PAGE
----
Learn more about Project Cool Breeze
Project Cool Breeze distributes air conditioners and fans at the Lowe’s Home Improvement in West Ashley.
Summer in Charleston brings energy-sapping heat and wet-blanket humidity. More than uncomfortable, with no air conditioning, houses can become dangerous ovens, especially for the elderly and vulnerable.
State Rep. Wendell Gilliard, who serves Charleston County, remembers that blistering heat from his youth growing up in public housing. “There were nine of us; we would be playing, and my mom would call us into the house and then send us upstairs to take a nap,” he recalls. “The only cooling was Dad used to get a big block of ice to put in the window and put a fan opposite to blow into the room.”
The childhood experience stayed with Gilliard, and in 1999, became the genesis for Project Cool Breeze, a nonprofit that provides air conditioners or fans to seniors to help them weather Charleston summers. The program, which has been cooling seniors for 22 years, distributes an average of 300 to 400 fans and 500 to 600 air conditioners a year. During COVID, the criteria has relied solely on the need for air conditioning due to health concerns rather than financial qualifications, event coordinator and board chair Michelle Harris explained.
With sponsors including Dominion Energy, Lowe’s Home Improvement, Boeing, Goodwill, Nucor, and Volvo, the nonprofit distributes its “cool breezes” at the Lowe’s in West Ashley with two dates scheduled in July. “If someone is elderly and disabled, oftentimes Rep. Gilliard, along with volunteers, personally delivers and installs the unit,” Harris says. “The love and respect Rep. Gilliard has for seniors is unconditional.”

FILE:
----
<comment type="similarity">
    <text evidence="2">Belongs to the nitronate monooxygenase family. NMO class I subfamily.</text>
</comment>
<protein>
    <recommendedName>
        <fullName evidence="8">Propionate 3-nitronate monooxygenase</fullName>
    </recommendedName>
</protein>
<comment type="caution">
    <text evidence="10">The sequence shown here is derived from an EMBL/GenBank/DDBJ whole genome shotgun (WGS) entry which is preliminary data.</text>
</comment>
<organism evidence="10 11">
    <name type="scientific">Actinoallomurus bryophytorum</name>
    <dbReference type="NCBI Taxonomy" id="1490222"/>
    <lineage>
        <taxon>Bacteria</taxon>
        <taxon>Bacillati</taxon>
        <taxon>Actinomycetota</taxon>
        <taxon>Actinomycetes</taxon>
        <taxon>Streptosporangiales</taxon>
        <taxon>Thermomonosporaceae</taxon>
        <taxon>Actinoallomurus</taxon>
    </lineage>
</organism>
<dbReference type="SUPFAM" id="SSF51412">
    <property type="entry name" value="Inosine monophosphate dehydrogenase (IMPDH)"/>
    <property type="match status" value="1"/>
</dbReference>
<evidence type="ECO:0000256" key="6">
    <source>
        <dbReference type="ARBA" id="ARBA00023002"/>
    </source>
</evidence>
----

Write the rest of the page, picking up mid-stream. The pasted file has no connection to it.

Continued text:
In past years, the project has expanded beyond the summer months to include a turkey giveaway at Thanksgiving, a coat and food drive in January, meals and haircuts for veterans, voter registration drives, and free health screenings as well as a ceremony honoring community leaders. Volunteers, many from sponsoring companies, often return for multiple events because they find the work so rewarding. “I began volunteering in 2016 with the turkey giveaway and never quit,” says Harris. “Project Cool Breeze has a number of dedicated volunteers, and once you’re a part of the team, there’s no turning back. We are family.”
Recently, the nonprofit has extended its geographic reach serving surrounding rural areas. “It’s a household name,” Harris says. “You can tell when someone genuinely cares. When they hear the name Project Cool Breeze, they know there is love involved.”